The Nuggets re-signed Will Barton and Austin Rivers to help stabilize the rotation as veterans. They will join Morris and Campazzo. So will P.J. Dozier, who may be in line for e breakout himself. Denver could certainly use his versatile two-way game to get them to where they want to go.

Do Morris and Barton start for the entire year? Does another member of the rotation make more sense as a starter? Could the Nuggets have a surprise contributor? All are fair questions while Murray recovers.

8. How do the Nuggets utilize Jeff Green?

Denver’s only major addition to the roster this offseason was former Brooklyn Nets Jeff Green, an athletic 6’8” forward/big man who filled a niche role for the Nets last season. The Nets knew they lost a key contributor when Green moved on to Denver, and Nuggets fans should be excited about Green’s addition to the roster.

Just how Denver uses him remain to be seen. He will certainly be a backup, but just what position he plays will be interesting. Green split time at power forward and center for the Nets in the regular season last year but played roughly 80% of his minutes at center during the playoffs, according to Basketball Reference. The Nuggets don’t have a true backup center, and it appears that the plan at the outset is for the Nuggets to go center by committee when Jokić goes to the bench.

It will be interesting to see whether Green plays more power forward or center for Denver. Perhaps he plays some small forward, given Denver’s dearth of legitimate options at the 3 behind Porter.

Denver Nuggets v Brooklyn Nets Photo by Sarah Stier/Getty Images

9. Does the rotation still need a full-time backup center?

When the Nuggets brought in JaVale McGee at the trade deadline, their other trade acquisition outside of Aaron Gordon, the expectation was for McGee to not only be a backup center option for the rest of the regular season and the playoffs, but to also be an option to re-sign going forward. Obviously, none of that came to pass. McGee never really had an opportunity to prove his worth in Denver, sat on the bench for the majority of the playoffs, and now plays for the Phoenix Suns.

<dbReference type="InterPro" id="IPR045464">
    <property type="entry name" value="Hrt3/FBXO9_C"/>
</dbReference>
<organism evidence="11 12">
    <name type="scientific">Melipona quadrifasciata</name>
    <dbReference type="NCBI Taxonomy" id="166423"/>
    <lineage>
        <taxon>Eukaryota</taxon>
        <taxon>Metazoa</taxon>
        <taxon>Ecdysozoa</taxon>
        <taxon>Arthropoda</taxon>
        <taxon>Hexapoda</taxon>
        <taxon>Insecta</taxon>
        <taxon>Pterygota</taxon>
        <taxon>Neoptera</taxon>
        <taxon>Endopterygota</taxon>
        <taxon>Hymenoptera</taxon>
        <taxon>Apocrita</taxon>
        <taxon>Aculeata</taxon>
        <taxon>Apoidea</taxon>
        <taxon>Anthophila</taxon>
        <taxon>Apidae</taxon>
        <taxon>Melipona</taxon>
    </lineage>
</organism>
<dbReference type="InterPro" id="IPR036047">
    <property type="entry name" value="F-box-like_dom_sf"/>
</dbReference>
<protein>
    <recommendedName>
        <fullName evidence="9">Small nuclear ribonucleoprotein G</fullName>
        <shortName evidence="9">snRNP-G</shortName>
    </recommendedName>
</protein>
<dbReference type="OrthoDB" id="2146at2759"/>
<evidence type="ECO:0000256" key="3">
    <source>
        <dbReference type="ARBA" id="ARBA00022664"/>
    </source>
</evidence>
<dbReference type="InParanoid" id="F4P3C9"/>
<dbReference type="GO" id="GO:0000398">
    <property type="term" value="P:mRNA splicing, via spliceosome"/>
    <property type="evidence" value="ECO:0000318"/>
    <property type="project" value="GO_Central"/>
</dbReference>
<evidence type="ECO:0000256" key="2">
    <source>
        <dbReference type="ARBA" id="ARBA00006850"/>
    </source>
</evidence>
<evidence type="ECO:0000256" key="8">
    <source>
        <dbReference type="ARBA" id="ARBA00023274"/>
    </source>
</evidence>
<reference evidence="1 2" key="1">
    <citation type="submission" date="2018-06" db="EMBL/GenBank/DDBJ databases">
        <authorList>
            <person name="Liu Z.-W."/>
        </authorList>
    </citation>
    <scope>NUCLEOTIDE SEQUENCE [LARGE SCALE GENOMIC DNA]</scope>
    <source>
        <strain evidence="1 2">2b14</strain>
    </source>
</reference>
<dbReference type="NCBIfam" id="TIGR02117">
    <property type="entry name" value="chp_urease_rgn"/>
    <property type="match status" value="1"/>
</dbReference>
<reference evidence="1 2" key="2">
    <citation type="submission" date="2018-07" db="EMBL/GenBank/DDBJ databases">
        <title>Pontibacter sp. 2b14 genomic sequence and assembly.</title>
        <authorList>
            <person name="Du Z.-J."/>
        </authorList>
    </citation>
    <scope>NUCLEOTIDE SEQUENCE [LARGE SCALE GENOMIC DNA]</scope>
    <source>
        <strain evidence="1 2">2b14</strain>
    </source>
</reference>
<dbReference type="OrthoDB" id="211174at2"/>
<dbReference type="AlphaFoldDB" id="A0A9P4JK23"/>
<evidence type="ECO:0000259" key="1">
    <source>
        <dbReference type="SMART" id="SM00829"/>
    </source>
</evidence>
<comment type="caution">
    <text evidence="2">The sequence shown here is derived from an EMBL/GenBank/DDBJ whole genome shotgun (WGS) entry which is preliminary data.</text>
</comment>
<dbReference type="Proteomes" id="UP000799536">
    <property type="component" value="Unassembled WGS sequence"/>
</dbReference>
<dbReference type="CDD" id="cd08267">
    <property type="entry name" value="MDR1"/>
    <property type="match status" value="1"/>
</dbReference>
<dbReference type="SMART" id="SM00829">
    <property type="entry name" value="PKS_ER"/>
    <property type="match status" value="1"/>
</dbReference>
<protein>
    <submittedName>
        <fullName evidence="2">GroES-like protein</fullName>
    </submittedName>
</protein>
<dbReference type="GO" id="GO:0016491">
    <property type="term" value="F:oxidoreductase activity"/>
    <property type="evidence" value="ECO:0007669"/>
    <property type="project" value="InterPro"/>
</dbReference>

In his place, the Nuggets brought in Jeff Green to join JaMychal Green as the primary bigs off the bench. Both stand at 6’8” though and represent small ball options at center. Neither brings the traditional rim rolling and rim protection of a true center, and it appears that Denver’s plan is to go small and playing a switching style defensively.

Zeke Nnaji (6’9”) represents a slightly taller option on Denver’s roster. Bol Bol (7’2”) isn’t wanting for height but lacks the size and physicality to play center full-time. The Nuggets just brought in Petr Cornelie (6’11) on a two-way contract, and it’s possible he may be able to partially solve the frontcourt size issue. Still, the Nuggets will be navigating murky waters in going center by committee again. We will see whether it pays off or if they need a more stable option at the trade deadline.

10. Will there be time (or a need) for Bones Hyland?

The Nuggets drafted Bones at 26th overall in the draft this year, and after a stellar summer league that saw the 21-year-old showcase elite off-the-dribble talent, there’s hope that the rookie can contribute to the Nuggets rotation immediately. It isn’t in head coach Michael Malone’s nature to play a rookie over a veteran without giving that veteran a chance at first, so it’s fair to expect Austin Rivers, Facundo Campazzo, and P.J. Dozier to be given the first opportunity to hold down Denver’s backup backcourt rotation.

Still, the Nuggets will probably need some scoring off the bench at some point. Denver’s three best healthy scorers (Jokić, Porter, Barton) will all be in the starting lineup, and there will be times when the bench is relying upon players like Campazzo, Rivers, and Dozier to be the primary playmakers. It’s possible that Bones Hyland might be a better option immediately than one or more of those guys when it comes to creating scoring opportunities for himself and others.

If the Nuggets struggle to find bench scoring at the beginning fo the season, don’t be surprised if they given Bones an opportunity to prove himself sooner rather than later.